The Role Of Self-Managed Superannuation in The Wealth Creation Process

A self-managed super fund (SMSF) is just that: a private super fund managed by the members. You have the ability to choose the investment strategy and consider any requirements for insurance.

While SMSFs can really help contribute to wealth creation, they do come with some responsibilities along with the added benefits and can be tricky if you don’t have any investment experience. You may have up to four family members (soon to become six) involved as members in your SMSF, which can really help with tax-effective retirement income planning, whilst keeping management and administration costs to a minimum.

Whilst the management is the responsibility of the members personally, it is often best achieved by establishing a corporate trustee. Most commonly, these trustee responsibilities are assisted by the client’s accountant and investment advisor. To better understand the implications of SMSFs, here is an overview of what makes them appealing for wealth creation and the risks they present.


Benefits of SMSFs

There are many reasons people choose the SMSF to help build wealth including:

Wide range of investment choices: Because you have a wider range of investment options, you are not tied down such as you may be when choosing retail superannuation funds. If there is an industry that interests you, or where you have some knowledge, you can choose this option so you feel a little more connected with the investment. Commonly a business may, for example, acquire their business premises in their SMSF, charging deductible rent to the business. This creates a deduction in a higher taxed entity, which is, in turn, assessable income in a lower-taxed entity. 

  • Borrowing: You are permitted to borrow money to purchase an asset. Some banks include SMSF loans in their lending products. Your SMSF accountant will be familiar with establishing such a structure.
  • Small businesses: Many small business owners and self-employed people choose super contributions as an annual tax planning tool.
  • Flexibility: You have some flexibility in the rules of the SMSF since you are the trustee. This can work well to meet specific needs and circumstances.
  • Effective tax management: SMSFs have the same low tax rates (15% on income) as other superannuation funds, but you can introduce tax strategies suited to your situation to reduce this further.
  • Accountability: Because you become both a trustee and member, there is greater transparency with respect to investments as well as accountability, so tracking is easier and can even be tracked in real-time. This allows you to make more mindful decisions.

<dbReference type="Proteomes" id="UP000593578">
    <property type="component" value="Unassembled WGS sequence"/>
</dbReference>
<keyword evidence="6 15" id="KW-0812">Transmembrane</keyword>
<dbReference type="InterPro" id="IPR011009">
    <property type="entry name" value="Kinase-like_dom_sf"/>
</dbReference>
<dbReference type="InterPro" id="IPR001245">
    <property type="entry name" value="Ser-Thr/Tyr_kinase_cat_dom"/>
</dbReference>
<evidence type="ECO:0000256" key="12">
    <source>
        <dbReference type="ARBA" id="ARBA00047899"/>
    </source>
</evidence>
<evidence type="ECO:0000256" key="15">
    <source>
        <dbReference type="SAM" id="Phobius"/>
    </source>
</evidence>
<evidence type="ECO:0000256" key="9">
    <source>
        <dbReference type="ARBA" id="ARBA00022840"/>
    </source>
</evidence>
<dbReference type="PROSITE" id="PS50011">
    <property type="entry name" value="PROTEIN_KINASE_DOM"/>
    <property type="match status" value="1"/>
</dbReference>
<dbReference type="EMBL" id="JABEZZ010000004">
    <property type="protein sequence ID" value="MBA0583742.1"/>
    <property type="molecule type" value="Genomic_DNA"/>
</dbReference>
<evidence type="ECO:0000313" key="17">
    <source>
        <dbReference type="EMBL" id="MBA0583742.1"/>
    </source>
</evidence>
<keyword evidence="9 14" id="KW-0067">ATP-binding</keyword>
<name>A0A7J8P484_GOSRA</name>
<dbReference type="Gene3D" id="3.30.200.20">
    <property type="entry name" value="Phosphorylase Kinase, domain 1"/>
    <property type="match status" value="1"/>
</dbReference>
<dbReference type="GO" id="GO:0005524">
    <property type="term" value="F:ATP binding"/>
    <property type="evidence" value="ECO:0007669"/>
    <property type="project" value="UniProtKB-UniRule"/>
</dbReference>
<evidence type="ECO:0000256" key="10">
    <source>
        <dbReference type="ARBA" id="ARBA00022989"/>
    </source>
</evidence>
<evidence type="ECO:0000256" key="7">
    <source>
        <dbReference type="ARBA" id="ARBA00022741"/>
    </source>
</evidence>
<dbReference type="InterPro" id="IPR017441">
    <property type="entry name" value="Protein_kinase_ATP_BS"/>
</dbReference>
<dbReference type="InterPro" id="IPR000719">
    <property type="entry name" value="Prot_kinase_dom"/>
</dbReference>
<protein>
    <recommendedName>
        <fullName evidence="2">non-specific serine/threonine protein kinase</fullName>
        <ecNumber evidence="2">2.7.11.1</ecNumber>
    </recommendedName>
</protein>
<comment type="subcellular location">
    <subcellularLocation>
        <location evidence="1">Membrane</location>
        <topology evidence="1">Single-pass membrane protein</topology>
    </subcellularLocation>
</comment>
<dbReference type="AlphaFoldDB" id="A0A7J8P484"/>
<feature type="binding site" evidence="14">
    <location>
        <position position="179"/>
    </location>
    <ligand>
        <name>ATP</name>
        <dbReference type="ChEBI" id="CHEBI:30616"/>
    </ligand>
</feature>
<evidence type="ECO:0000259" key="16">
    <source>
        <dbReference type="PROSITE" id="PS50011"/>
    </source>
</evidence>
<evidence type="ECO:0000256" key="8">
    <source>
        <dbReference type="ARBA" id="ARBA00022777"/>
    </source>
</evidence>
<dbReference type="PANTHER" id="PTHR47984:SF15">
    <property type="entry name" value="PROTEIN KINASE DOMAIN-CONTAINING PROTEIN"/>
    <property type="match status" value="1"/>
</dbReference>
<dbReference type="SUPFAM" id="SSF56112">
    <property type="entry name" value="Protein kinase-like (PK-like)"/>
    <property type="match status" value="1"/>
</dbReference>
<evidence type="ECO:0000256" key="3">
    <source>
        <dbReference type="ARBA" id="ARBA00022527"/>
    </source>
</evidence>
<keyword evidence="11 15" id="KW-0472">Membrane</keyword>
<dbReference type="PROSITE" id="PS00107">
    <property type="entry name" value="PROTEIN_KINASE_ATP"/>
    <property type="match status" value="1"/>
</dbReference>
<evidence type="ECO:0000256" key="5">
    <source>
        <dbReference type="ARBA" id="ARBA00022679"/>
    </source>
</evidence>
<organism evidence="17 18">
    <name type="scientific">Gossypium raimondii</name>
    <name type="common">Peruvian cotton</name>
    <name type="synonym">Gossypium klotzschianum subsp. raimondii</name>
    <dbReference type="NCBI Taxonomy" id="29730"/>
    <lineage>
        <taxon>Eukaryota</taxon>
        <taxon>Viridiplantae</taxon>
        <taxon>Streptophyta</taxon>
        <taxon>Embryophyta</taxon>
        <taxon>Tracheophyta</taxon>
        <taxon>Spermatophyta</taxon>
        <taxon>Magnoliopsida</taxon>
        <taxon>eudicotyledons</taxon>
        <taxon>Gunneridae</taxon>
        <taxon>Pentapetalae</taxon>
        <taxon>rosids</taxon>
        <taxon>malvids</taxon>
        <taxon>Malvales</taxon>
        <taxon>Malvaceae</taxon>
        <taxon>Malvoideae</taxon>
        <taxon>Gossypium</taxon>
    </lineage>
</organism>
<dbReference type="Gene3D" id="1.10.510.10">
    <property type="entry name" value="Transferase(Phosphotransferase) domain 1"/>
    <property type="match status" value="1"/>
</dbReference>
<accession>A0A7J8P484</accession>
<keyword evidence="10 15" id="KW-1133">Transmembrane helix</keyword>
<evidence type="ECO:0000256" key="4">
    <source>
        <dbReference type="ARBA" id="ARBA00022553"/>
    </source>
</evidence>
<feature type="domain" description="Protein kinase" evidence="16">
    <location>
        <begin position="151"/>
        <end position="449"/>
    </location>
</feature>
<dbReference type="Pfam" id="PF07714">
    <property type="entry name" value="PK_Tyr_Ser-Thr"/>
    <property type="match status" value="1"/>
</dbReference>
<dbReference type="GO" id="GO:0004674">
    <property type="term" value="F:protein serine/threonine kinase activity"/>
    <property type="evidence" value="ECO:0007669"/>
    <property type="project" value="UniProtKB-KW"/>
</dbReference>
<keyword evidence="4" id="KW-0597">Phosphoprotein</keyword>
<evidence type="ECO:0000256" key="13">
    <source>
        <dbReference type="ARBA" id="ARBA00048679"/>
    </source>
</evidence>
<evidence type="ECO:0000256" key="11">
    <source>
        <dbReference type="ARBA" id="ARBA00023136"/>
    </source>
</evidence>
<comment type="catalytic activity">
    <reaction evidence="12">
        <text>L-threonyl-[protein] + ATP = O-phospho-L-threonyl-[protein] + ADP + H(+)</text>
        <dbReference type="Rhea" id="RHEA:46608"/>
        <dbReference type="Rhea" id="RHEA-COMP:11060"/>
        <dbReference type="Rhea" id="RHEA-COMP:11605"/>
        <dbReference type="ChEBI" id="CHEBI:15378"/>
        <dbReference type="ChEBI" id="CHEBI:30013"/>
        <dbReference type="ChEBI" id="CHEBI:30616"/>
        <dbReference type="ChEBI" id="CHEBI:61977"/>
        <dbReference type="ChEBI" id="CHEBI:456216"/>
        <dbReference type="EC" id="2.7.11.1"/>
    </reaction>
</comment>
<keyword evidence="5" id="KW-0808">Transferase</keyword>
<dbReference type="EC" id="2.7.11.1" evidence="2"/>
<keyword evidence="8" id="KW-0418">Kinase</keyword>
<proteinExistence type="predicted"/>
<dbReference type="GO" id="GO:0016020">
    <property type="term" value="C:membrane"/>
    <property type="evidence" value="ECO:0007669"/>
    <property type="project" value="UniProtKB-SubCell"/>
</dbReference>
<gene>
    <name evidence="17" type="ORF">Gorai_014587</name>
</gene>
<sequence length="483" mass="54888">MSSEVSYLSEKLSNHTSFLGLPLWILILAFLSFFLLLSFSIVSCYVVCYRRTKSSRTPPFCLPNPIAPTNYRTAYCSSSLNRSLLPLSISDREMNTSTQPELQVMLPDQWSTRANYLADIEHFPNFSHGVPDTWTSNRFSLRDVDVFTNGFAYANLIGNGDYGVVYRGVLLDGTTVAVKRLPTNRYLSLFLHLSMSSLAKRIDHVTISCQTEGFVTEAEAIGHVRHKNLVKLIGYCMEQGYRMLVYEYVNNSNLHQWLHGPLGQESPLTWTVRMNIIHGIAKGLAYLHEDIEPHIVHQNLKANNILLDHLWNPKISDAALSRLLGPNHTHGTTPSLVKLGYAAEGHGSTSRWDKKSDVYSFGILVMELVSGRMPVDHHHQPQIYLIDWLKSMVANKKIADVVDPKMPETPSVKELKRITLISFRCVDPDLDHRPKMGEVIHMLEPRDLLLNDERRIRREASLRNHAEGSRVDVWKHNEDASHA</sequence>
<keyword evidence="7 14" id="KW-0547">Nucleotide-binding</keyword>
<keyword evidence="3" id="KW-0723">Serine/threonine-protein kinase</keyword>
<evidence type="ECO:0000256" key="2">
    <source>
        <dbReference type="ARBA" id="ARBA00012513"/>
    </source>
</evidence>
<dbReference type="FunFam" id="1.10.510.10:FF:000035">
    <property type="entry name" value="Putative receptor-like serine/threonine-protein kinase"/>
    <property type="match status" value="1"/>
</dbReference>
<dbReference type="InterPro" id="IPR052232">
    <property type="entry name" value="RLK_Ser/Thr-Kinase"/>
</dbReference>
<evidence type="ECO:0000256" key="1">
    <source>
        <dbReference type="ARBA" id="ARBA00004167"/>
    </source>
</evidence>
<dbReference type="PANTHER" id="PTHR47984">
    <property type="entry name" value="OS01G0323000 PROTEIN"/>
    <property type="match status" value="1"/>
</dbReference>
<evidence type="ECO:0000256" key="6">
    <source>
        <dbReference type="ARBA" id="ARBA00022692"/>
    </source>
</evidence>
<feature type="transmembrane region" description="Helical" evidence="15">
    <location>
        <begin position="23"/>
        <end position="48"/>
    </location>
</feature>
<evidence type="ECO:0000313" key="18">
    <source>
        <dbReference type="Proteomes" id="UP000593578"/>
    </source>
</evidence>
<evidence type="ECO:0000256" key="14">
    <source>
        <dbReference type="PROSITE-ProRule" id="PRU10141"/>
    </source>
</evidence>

• Cost: In most cases, as your fund grows, your costs reduce as the costs are fixed and, increasingly, accounting and taxation administration is becoming automated – further pushing down costs.
  • Partners: A SMSF can form part of a syndicate to acquire more substantial and investment-worthy assets such as a commercial building or even a trading enterprise (subject to your investment advice and the rules of the fund). You may go into the SMSF with up to three other people, which can really open up how much you invest.

One important commercial risk management benefit is that creditors can not access your superannuation benefits provided you haven’t transferred your assets to avoid debt repayment.



As mentioned, when you choose a SMSF you, the members, select the type of investment. That means you need to have the responsibility to balance your goals as well as your risks. You can choose the options that suit your risk-preference and align them with your short and long term goals. You also have to keep in mind the impact of changes to your financial “stage of life” situation, as well as in market conditions. The different types of investment options include:

Australian and international shares (listed and unlisted)

  • Residential or commercial property
  • Cash and term deposits
  • Fixed income products
  • Physical commodities
  • Property
  • Collectables 
  • It is always prudent to consider ways to diversify and balance your portfolio. For example, as market conditions change many people look at adding to the more traditional asset classes such as cash or shares. This helps mitigate risk. Some common alternatives include:
  • Corporate bonds